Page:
fuel showers and thunderstorms across this region. Ample moisture
will be in place while the low track and upper level flow provide
significant lift for heavy rain on Tuesday. Thus will embed a
Slight Risk in the Day 4/Tuesday Excessive Rainfall Outlook across
parts of the Upper Midwest. Notable instability will be present on
the warm side of the low, which will also provide support for
likely severe thunderstorms over the Middle Mississippi Valley
according to the Storm Prediction Center. But, a limiting factor
for flash flooding farther north will be the lack of instability on
the backside of the low, despite model guidance showing heavy
amounts across northern Minnesota for example. A broader Marginal
Risk extends around and south just ahead of the cold front. After
Tuesday, expect northeastward progression of the surface low to
push the trailing cold front and accompanying rain/storms farther
east and south with some more potential for heavy rainfall in the
eastern and southern U.S. for Wednesday-Thursday. The front is
likely to slow or stall west-east in a moist and unstable
environment, and with multiple rounds of convection with possible
heavy rain rates, will embed a Slight Risk in the ERO for Day
5/Wednesday from around Texarkana into the Mid-South. Also expanded
the Marginal Risk into west- central Texas with possible dryline
convection with heavy rain rates. Approach/arrival of another
couple of systems as currently advertised into the Northwest by
midweek and next weekend would produce somewhat more organized
precipitation there, and potential for heavy snow in the mountains,
with snow levels dependent on the depth of the upper low(s).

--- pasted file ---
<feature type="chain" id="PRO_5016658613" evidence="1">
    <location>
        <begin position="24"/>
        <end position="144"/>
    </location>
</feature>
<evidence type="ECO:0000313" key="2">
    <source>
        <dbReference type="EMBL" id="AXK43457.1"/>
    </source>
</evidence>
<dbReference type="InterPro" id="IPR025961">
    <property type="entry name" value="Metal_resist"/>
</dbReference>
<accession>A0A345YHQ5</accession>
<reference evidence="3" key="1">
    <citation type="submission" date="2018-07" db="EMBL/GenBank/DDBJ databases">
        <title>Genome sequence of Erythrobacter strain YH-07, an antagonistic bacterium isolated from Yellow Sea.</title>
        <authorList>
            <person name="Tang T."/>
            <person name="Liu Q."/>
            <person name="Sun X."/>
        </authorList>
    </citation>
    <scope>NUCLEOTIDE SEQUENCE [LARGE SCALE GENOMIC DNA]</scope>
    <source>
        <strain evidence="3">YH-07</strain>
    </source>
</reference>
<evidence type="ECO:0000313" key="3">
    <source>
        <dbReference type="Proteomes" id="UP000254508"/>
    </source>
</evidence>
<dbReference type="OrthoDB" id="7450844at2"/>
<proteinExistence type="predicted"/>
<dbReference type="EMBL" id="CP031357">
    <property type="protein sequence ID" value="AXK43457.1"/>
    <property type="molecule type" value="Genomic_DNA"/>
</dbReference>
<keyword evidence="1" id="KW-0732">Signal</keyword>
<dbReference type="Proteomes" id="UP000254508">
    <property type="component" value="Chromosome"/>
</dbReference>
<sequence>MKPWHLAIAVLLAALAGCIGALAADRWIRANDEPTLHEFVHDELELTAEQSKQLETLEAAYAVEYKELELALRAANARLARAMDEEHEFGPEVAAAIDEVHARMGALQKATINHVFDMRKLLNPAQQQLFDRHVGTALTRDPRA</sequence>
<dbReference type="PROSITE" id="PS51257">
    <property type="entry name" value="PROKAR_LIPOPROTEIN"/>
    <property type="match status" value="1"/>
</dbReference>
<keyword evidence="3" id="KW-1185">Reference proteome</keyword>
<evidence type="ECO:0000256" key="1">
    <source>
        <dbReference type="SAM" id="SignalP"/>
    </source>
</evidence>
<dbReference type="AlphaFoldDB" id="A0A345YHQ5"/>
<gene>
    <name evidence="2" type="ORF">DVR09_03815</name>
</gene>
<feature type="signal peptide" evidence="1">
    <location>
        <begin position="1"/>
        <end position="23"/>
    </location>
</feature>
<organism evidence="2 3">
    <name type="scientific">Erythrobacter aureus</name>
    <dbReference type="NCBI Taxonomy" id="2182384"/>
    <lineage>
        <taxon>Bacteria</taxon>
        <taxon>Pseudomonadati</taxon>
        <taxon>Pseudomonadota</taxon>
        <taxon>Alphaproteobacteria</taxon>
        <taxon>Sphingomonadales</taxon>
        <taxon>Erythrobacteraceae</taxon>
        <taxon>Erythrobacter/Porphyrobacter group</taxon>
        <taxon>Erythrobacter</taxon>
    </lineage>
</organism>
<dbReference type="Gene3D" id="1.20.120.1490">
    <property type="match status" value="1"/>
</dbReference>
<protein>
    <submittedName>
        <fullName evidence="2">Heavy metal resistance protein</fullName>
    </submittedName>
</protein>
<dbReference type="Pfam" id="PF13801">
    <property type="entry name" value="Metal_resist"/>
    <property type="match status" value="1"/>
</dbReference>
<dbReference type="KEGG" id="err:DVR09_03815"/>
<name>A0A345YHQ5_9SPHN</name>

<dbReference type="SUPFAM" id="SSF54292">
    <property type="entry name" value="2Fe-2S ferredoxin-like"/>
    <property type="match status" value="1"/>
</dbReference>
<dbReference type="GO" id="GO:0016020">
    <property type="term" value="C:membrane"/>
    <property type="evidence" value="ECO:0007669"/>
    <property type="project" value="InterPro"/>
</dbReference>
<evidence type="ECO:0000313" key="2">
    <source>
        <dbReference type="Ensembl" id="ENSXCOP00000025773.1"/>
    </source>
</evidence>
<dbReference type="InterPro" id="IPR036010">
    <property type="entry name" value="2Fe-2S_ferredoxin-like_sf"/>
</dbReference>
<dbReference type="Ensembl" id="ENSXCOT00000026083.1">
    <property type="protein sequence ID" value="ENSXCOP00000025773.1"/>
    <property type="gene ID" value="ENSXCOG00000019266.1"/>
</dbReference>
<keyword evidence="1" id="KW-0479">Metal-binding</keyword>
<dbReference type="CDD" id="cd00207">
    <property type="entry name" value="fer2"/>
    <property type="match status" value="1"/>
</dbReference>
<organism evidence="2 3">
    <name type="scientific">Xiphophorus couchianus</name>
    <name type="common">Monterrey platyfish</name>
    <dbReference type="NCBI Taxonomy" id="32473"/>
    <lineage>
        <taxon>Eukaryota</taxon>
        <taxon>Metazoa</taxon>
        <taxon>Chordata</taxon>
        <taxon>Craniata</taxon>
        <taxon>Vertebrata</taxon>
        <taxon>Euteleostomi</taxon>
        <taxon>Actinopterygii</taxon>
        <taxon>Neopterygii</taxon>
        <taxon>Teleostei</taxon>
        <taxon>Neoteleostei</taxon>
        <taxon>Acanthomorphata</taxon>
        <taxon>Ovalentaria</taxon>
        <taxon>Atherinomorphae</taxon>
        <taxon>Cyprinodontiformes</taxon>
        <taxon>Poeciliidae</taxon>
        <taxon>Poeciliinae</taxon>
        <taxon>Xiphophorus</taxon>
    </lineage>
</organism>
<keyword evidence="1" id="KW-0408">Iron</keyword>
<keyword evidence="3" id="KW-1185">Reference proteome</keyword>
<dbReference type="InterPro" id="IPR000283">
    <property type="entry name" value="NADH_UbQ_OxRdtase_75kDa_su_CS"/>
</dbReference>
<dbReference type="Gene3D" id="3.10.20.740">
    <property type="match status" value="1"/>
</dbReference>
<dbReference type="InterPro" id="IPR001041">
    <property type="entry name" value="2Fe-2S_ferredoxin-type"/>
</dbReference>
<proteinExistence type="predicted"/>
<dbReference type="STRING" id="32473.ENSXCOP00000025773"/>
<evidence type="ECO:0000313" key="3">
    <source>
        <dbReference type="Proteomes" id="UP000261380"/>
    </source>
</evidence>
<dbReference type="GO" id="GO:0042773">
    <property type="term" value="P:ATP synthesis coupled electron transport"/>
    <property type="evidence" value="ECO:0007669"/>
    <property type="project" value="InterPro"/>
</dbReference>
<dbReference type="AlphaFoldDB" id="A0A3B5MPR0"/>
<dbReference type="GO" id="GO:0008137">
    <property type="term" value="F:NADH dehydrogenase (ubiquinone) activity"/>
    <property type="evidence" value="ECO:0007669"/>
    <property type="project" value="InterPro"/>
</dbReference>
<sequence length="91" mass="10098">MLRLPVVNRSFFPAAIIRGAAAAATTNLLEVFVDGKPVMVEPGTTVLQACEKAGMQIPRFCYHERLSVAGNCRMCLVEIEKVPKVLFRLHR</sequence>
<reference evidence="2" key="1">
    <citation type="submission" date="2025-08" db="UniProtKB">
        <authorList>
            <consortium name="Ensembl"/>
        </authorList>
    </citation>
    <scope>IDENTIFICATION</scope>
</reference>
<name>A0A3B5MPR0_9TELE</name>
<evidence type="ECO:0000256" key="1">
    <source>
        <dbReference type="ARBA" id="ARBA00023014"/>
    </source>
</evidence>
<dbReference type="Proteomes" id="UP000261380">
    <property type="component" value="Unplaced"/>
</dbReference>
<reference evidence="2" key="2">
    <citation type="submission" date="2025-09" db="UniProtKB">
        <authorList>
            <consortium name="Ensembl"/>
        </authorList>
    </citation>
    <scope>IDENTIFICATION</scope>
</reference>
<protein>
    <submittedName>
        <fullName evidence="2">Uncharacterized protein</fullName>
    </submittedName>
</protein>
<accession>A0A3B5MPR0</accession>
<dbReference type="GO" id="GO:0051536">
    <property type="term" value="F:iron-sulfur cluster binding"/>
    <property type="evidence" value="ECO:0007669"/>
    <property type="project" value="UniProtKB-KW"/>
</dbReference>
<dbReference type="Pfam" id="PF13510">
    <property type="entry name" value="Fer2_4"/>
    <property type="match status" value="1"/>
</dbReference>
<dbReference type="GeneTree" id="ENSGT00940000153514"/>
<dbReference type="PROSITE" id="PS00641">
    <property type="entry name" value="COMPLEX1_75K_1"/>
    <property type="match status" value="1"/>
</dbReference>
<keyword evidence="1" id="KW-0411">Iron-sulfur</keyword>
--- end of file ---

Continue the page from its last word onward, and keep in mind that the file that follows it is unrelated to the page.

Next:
Expect South Texas to see multiple days of hazardous heat during
the period with highs persistently running 10-15F above normal with
max heat index values possibly reaching at least 110F. Highs near
100 degrees could stretch farther north across the southern High
Plains at times as well. Some daily records for highs/warm lows
will be possible. Above normal highs will also track east across
the Midwest and Northeast into Wednesday but should moderate by
Thursday-Friday as the cold front pushes through the region. The
forecast pattern will favor below average highs over the Northwest
to northern Plains for most of next week.


Tate/Santorelli


Additional 3-7 Day Hazard information can be found on the WPC
medium
range hazards outlook chart at:
https://www.wpc.ncep.noaa.gov/threats/threats.php

WPC medium range 500mb heights, surface systems, weather grids,
quantitative precipitation forecast (QPF), excessive rainfall
outlook (ERO), winter weather outlook (WWO) probabilities, heat
indices, and Key Messages can be accessed from:

https://www.wpc.ncep.noaa.gov/medr/5dayfcst500_wbg.gif
https://www.wpc.ncep.noaa.gov/medr/5dayfcst_wbg_conus.gif
https://www.wpc.ncep.noaa.gov/5km_grids/5km_gridsbody.html
https://www.wpc.ncep.noaa.gov/qpf/day4-7.shtml
https://www.wpc.ncep.noaa.gov/#page=ero
https://www.wpc.ncep.noaa.gov/wwd/pwpf_d47/pwpf_medr.php?day=4
https://www.wpc.ncep.noaa.gov/heat_index.shtml
https://www.wpc.ncep.noaa.gov/#page=ovw